I know I’m a little late to the game. But I know that there are probably some of you out there who are still looking for gift inspiration, if not for Christmas then for new year birthdays. So without further ado, here are some of my picks for gifts for creative types.


So you all know I love Adam JK. Things Are What You Make of Them is his latest book and it’s incredible. It’s the pep talk we all need from time to time. It’s chock full of great advice and support. Each page is in full colour, and is perforated so you can save it for later or even share it. This is the gift you’re going to want to get two of, because there’s a good chance that as soon as you start reading you won’t be able to give it up.


Travel is one of the best forms of inspiration, and while in the age of the smart phone you might not necessarily need a printed travel guide these ones are so gorgeous that your recipient is really going to want one.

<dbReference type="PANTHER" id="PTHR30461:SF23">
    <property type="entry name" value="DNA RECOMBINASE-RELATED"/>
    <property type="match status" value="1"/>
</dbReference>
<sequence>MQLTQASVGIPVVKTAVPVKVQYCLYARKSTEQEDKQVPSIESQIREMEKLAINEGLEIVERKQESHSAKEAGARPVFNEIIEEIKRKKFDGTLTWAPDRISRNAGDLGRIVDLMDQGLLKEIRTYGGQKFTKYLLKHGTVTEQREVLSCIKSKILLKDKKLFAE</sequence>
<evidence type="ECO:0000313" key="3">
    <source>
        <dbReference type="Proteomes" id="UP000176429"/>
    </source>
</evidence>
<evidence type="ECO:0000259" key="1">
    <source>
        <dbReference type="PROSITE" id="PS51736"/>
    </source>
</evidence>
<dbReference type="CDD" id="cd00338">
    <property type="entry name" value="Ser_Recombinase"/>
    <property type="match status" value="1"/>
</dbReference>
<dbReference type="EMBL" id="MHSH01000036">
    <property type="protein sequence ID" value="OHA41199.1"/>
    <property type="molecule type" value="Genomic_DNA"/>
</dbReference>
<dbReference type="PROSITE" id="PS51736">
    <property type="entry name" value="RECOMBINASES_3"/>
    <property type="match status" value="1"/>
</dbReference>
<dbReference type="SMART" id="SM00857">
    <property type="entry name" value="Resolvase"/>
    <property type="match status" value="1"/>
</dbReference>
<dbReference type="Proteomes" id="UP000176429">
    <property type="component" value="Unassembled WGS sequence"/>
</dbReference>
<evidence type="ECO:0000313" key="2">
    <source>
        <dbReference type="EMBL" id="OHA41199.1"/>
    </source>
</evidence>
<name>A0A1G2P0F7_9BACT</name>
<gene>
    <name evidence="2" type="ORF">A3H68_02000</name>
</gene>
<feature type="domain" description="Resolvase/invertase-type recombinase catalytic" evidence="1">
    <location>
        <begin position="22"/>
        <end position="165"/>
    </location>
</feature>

Give the gift of learning. Picking up new skills is essential, but it can easily be overlooked. So vouchers for classes work as a great reminder, and give someone the opportunity to expand their horizons and their practices.


So who doesn’t love stationery? Keep your loved one full stocked throughout the year with a stationery subscription. There are plenty of good ones out there. In particular, I like the Paper Gang by Oh Deer and Post by Katie Leamon. It’s the gift that keeps on giving.


It makes sense that artists love art. Getting someone a print by a maker they love is a great way to show you care, and to give them something that they’ll look at and think of you every day. You can even support a good cause or two, by buying prints where the profits are given to charity or inspire social action like The Good Cause.


The studio can be a lonely place. Get your friend a little company.


So one of the best things I’ve bought this year are a pair of noise cancelling headphones. If you’re feeling a little spendy, they’re an incredible gift. They’ve helped me focus and kept me on task and sane throughout so many hours of work this year.

Writing Christmas cards is one of my favourite parts of the season. I love letter writing at any time of year but the added bit of festivity and the added excuse to write to people I wouldn’t normally is something I relish.